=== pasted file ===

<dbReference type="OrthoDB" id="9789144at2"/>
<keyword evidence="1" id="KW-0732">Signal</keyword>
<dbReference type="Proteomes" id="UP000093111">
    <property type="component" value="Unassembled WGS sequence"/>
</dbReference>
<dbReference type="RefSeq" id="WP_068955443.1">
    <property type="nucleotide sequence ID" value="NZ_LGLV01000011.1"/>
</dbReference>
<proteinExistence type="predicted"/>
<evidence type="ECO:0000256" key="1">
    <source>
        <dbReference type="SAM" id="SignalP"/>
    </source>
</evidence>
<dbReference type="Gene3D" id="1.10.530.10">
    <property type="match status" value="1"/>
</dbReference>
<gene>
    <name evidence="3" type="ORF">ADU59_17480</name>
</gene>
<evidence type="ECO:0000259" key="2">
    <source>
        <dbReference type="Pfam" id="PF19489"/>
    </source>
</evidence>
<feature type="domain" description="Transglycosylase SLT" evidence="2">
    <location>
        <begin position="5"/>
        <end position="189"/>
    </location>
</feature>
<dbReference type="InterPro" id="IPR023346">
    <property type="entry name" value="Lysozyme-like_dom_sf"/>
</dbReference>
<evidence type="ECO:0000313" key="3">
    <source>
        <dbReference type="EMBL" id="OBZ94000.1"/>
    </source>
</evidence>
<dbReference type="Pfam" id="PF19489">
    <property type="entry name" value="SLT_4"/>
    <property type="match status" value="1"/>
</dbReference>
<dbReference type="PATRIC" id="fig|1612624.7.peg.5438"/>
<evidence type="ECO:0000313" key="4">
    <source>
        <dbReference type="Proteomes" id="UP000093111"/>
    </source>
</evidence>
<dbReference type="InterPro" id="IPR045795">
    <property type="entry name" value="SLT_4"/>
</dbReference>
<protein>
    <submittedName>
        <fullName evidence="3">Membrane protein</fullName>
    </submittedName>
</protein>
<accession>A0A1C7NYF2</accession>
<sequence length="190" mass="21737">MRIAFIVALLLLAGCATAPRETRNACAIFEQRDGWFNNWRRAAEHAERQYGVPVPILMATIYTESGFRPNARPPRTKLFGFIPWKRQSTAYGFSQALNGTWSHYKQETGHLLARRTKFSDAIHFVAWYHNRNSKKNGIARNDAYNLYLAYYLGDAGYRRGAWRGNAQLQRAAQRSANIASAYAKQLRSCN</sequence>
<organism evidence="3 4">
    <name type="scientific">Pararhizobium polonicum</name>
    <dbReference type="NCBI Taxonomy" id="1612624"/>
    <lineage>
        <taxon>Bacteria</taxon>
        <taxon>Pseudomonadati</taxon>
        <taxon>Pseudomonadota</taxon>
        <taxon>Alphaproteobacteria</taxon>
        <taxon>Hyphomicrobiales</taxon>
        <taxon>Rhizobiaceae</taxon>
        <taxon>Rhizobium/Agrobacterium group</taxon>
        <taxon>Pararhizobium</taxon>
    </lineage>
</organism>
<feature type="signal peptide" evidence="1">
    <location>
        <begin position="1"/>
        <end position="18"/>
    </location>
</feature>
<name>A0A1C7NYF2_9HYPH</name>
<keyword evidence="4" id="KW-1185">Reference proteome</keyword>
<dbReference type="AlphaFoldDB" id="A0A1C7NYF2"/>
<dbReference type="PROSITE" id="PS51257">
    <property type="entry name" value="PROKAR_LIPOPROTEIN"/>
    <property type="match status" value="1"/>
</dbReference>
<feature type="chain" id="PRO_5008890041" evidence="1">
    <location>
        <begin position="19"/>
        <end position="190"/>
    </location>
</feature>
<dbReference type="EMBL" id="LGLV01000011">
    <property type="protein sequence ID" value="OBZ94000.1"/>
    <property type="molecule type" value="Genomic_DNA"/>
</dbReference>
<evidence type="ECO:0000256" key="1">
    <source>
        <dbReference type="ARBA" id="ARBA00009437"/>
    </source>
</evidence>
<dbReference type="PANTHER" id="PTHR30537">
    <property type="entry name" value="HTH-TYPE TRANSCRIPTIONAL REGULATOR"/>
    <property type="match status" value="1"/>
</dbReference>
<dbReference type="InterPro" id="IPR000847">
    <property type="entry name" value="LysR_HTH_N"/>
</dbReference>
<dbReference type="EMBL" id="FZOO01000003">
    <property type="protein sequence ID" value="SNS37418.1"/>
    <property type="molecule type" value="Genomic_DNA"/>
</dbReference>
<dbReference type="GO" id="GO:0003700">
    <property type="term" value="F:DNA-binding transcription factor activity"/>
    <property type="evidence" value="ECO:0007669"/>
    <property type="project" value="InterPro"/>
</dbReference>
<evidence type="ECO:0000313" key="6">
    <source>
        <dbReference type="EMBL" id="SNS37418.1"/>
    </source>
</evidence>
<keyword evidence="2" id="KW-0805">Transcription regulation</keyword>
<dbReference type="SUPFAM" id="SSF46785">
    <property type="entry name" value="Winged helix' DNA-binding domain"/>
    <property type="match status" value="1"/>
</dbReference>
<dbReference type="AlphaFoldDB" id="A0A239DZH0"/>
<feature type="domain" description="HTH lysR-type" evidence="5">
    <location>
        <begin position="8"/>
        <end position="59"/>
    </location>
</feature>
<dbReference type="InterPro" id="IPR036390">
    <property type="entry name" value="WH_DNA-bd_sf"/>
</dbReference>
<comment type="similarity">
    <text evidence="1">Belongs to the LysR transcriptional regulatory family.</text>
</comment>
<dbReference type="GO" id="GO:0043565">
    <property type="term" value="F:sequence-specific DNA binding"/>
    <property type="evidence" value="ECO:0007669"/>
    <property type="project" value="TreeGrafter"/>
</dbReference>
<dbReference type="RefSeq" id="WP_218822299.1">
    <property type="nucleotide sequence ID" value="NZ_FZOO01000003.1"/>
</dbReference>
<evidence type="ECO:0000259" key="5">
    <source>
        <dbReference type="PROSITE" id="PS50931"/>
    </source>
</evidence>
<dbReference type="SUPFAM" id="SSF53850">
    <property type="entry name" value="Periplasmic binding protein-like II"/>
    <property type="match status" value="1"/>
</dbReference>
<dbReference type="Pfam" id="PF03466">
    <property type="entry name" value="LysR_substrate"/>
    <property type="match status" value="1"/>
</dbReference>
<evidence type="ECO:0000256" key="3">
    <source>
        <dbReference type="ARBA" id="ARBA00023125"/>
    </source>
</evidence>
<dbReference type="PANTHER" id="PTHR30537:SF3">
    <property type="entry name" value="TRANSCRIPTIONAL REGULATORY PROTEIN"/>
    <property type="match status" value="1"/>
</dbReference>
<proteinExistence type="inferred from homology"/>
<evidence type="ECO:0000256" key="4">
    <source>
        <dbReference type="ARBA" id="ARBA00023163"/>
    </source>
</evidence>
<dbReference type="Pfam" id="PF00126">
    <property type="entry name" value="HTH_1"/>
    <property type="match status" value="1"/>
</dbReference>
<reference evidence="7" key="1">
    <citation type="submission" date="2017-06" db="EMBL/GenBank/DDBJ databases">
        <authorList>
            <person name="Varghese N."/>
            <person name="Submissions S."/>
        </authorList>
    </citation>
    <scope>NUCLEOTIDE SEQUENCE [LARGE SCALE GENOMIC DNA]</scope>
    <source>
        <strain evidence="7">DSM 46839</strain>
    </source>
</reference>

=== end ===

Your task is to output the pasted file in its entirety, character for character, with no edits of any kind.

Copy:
<dbReference type="OrthoDB" id="9789144at2"/>
<keyword evidence="1" id="KW-0732">Signal</keyword>
<dbReference type="Proteomes" id="UP000093111">
    <property type="component" value="Unassembled WGS sequence"/>
</dbReference>
<dbReference type="RefSeq" id="WP_068955443.1">
    <property type="nucleotide sequence ID" value="NZ_LGLV01000011.1"/>
</dbReference>
<proteinExistence type="predicted"/>
<evidence type="ECO:0000256" key="1">
    <source>
        <dbReference type="SAM" id="SignalP"/>
    </source>
</evidence>
<dbReference type="Gene3D" id="1.10.530.10">
    <property type="match status" value="1"/>
</dbReference>
<gene>
    <name evidence="3" type="ORF">ADU59_17480</name>
</gene>
<evidence type="ECO:0000259" key="2">
    <source>
        <dbReference type="Pfam" id="PF19489"/>
    </source>
</evidence>
<feature type="domain" description="Transglycosylase SLT" evidence="2">
    <location>
        <begin position="5"/>
        <end position="189"/>
    </location>
</feature>
<dbReference type="InterPro" id="IPR023346">
    <property type="entry name" value="Lysozyme-like_dom_sf"/>
</dbReference>
<evidence type="ECO:0000313" key="3">
    <source>
        <dbReference type="EMBL" id="OBZ94000.1"/>
    </source>
</evidence>
<dbReference type="Pfam" id="PF19489">
    <property type="entry name" value="SLT_4"/>
    <property type="match status" value="1"/>
</dbReference>
<dbReference type="PATRIC" id="fig|1612624.7.peg.5438"/>
<evidence type="ECO:0000313" key="4">
    <source>
        <dbReference type="Proteomes" id="UP000093111"/>
    </source>
</evidence>
<dbReference type="InterPro" id="IPR045795">
    <property type="entry name" value="SLT_4"/>
</dbReference>
<protein>
    <submittedName>
        <fullName evidence="3">Membrane protein</fullName>
    </submittedName>
</protein>
<accession>A0A1C7NYF2</accession>
<sequence length="190" mass="21737">MRIAFIVALLLLAGCATAPRETRNACAIFEQRDGWFNNWRRAAEHAERQYGVPVPILMATIYTESGFRPNARPPRTKLFGFIPWKRQSTAYGFSQALNGTWSHYKQETGHLLARRTKFSDAIHFVAWYHNRNSKKNGIARNDAYNLYLAYYLGDAGYRRGAWRGNAQLQRAAQRSANIASAYAKQLRSCN</sequence>
<organism evidence="3 4">
    <name type="scientific">Pararhizobium polonicum</name>
    <dbReference type="NCBI Taxonomy" id="1612624"/>
    <lineage>
        <taxon>Bacteria</taxon>
        <taxon>Pseudomonadati</taxon>
        <taxon>Pseudomonadota</taxon>
        <taxon>Alphaproteobacteria</taxon>
        <taxon>Hyphomicrobiales</taxon>
        <taxon>Rhizobiaceae</taxon>
        <taxon>Rhizobium/Agrobacterium group</taxon>
        <taxon>Pararhizobium</taxon>
    </lineage>
</organism>
<feature type="signal peptide" evidence="1">
    <location>
        <begin position="1"/>
        <end position="18"/>
    </location>
</feature>
<name>A0A1C7NYF2_9HYPH</name>
<keyword evidence="4" id="KW-1185">Reference proteome</keyword>
<dbReference type="AlphaFoldDB" id="A0A1C7NYF2"/>
<dbReference type="PROSITE" id="PS51257">
    <property type="entry name" value="PROKAR_LIPOPROTEIN"/>
    <property type="match status" value="1"/>
</dbReference>
<feature type="chain" id="PRO_5008890041" evidence="1">
    <location>
        <begin position="19"/>
        <end position="190"/>
    </location>
</feature>
<dbReference type="EMBL" id="LGLV01000011">
    <property type="protein sequence ID" value="OBZ94000.1"/>
    <property type="molecule type" value="Genomic_DNA"/>
</dbReference>
<evidence type="ECO:0000256" key="1">
    <source>
        <dbReference type="ARBA" id="ARBA00009437"/>
    </source>
</evidence>
<dbReference type="PANTHER" id="PTHR30537">
    <property type="entry name" value="HTH-TYPE TRANSCRIPTIONAL REGULATOR"/>
    <property type="match status" value="1"/>
</dbReference>
<dbReference type="InterPro" id="IPR000847">
    <property type="entry name" value="LysR_HTH_N"/>
</dbReference>
<dbReference type="EMBL" id="FZOO01000003">
    <property type="protein sequence ID" value="SNS37418.1"/>
    <property type="molecule type" value="Genomic_DNA"/>
</dbReference>
<dbReference type="GO" id="GO:0003700">
    <property type="term" value="F:DNA-binding transcription factor activity"/>
    <property type="evidence" value="ECO:0007669"/>
    <property type="project" value="InterPro"/>
</dbReference>
<evidence type="ECO:0000313" key="6">
    <source>
        <dbReference type="EMBL" id="SNS37418.1"/>
    </source>
</evidence>
<keyword evidence="2" id="KW-0805">Transcription regulation</keyword>
<dbReference type="SUPFAM" id="SSF46785">
    <property type="entry name" value="Winged helix' DNA-binding domain"/>
    <property type="match status" value="1"/>
</dbReference>
<dbReference type="AlphaFoldDB" id="A0A239DZH0"/>
<feature type="domain" description="HTH lysR-type" evidence="5">
    <location>
        <begin position="8"/>
        <end position="59"/>
    </location>
</feature>
<dbReference type="InterPro" id="IPR036390">
    <property type="entry name" value="WH_DNA-bd_sf"/>
</dbReference>
<comment type="similarity">
    <text evidence="1">Belongs to the LysR transcriptional regulatory family.</text>
</comment>
<dbReference type="GO" id="GO:0043565">
    <property type="term" value="F:sequence-specific DNA binding"/>
    <property type="evidence" value="ECO:0007669"/>
    <property type="project" value="TreeGrafter"/>
</dbReference>
<dbReference type="RefSeq" id="WP_218822299.1">
    <property type="nucleotide sequence ID" value="NZ_FZOO01000003.1"/>
</dbReference>
<evidence type="ECO:0000259" key="5">
    <source>
        <dbReference type="PROSITE" id="PS50931"/>
    </source>
</evidence>
<dbReference type="SUPFAM" id="SSF53850">
    <property type="entry name" value="Periplasmic binding protein-like II"/>
    <property type="match status" value="1"/>
</dbReference>
<dbReference type="Pfam" id="PF03466">
    <property type="entry name" value="LysR_substrate"/>
    <property type="match status" value="1"/>
</dbReference>
<evidence type="ECO:0000256" key="3">
    <source>
        <dbReference type="ARBA" id="ARBA00023125"/>
    </source>
</evidence>
<dbReference type="PANTHER" id="PTHR30537:SF3">
    <property type="entry name" value="TRANSCRIPTIONAL REGULATORY PROTEIN"/>
    <property type="match status" value="1"/>
</dbReference>
<proteinExistence type="inferred from homology"/>
<evidence type="ECO:0000256" key="4">
    <source>
        <dbReference type="ARBA" id="ARBA00023163"/>
    </source>
</evidence>
<dbReference type="Pfam" id="PF00126">
    <property type="entry name" value="HTH_1"/>
    <property type="match status" value="1"/>
</dbReference>
<reference evidence="7" key="1">
    <citation type="submission" date="2017-06" db="EMBL/GenBank/DDBJ databases">
        <authorList>
            <person name="Varghese N."/>
            <person name="Submissions S."/>
        </authorList>
    </citation>
    <scope>NUCLEOTIDE SEQUENCE [LARGE SCALE GENOMIC DNA]</scope>
    <source>
        <strain evidence="7">DSM 46839</strain>
    </source>
</reference>